Redesigning my website
I launched my first ever personal website in 2014, at a time where responsive web design had already peaked for a while. The outcomes I wanted to achieve then were:
- Ultra-low first paint time
- Usable experience at any screen size thrown at it
- Everything under 50kb over the wire
- Visual style should stay true to my identity
Good but meh
Tricks like critical above-the-fold CSS let me squeeze out an extra tiny bit of performance, and serving my logo and icons as
<SVG> elements embedded in the HTML document reduced the number of HTTP calls needed. I was willing to trade a tiny hit in document size to reduce multiple round-trips, and this was back when HTTP/2 support was poor. I even chose Georgia for my body typeface, just so I can fetch less files.
When it came to designing its visuals, I used zero accent colors and only allowed myself one font file at most to keep things interesting for me. Fortunately, I could get quite a bit of mileage out of free fonts. Georgia’s pairing with Open Sans gives a soothing contrast, and I relied heavily on a consistent vertical rhythm to imbue some sense of movement in the page. With mostly just words, lines and plenty of white space, I think I managed to put something decent up. In my opinion, it still looks great on a small viewport by today’s standards.
But it also sucked really bad on large screens.
Looking from where I am now in 2020, it’s fugly. I must say that it accurately reflected my identity as a designer fresh out of university—understated expression, lack of confidence, and crisp technical execution that crumbles when stretched in new formats.
There were also a couple of usability issues that stuck out like a sore thumb to me, like small hit targets for icons and blog post links.
More importantly, the visual style no longer fully reflects who I am as a person, both in personal growth and professional development. With all these in mind, I started out my redesign with new considerations:
- A bolder and more confident expression, both graphically and through words
- Responsive design is table stakes now. Take advantage of large screens!
- Good enough performance. As long as visitors don’t feel that it’s slow, who cares how super-optimised it is?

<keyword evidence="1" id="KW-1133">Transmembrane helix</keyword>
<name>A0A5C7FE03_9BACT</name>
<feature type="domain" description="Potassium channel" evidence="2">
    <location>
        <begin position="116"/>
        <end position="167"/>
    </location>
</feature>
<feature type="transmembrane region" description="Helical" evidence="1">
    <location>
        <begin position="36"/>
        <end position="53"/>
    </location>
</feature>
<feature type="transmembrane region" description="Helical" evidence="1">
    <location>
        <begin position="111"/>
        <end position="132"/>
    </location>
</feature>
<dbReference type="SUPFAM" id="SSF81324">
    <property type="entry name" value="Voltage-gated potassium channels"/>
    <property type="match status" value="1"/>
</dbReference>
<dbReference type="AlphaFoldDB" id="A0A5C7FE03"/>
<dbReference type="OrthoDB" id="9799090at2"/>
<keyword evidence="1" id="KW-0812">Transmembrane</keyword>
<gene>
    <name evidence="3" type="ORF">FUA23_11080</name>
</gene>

I also decided to show up even more as a person, upfront. My home page is also my about page, and I kinda like the economy of this decision.
Minimal designs are not that difficult to achieve. With proper discipline, shaving things off relentlessly will get you pretty far. But achieving an elegant minimal design is a tad harder.
I realised that I needed a workhorse to carry my website, and Ivar from Letters from Sweden fits the bill perfectly. Its display family dances gracefully on the screen when given enough space, and matches perfectly with its regular family for body text. Finally, I paired it with National for UI copy, a stable grotesque font with just a little bit of swash and personality (I particularly enjoy the ‘g’).
A different spirit
When I first started out in my design journey, it was natural to only show work that was done, like Michaelangelo’s David kind of done. That was how I approached my first website, and when it was finished, I felt quite a bit of resistance to shifting things around again.
The difference with marble sculptures and websites is that I’m working with material that’s inherent fluid and volatile. Electrons don’t like staying still.
I was deeply impressed by a Taiwanese B&B’s owner’s obsession with improving his premises up on the Alishan mountain last year. He picked up gardening from scratch so he can beautify his walkways with more flowers. He only just started, which made the previously unsightly mounds of soil out in the frontyard beautiful in my eyes. When we sat down for tea and alcohol at night, he shared further about how he can’t stop thinking about ideas for improving customers’ experiences, such as installing heat regulators inside the room toilets, which was unusual for most B&Bs.
What I took away from this experience, and felt, was that his creation was in motion. It was alive and buzzing. I wanted to emulate that.
One way I’m setting myself up to constant reinvention is using my website as a personal collection of notes. If I’m constantly learning and adding notes, it should have less chances of growing cobwebs again.
If having a room that’s kept clean impacts my self-confidence, I’m guessing that having a well-maintained personal site makes me feel better as well. Let’s see how far this goes.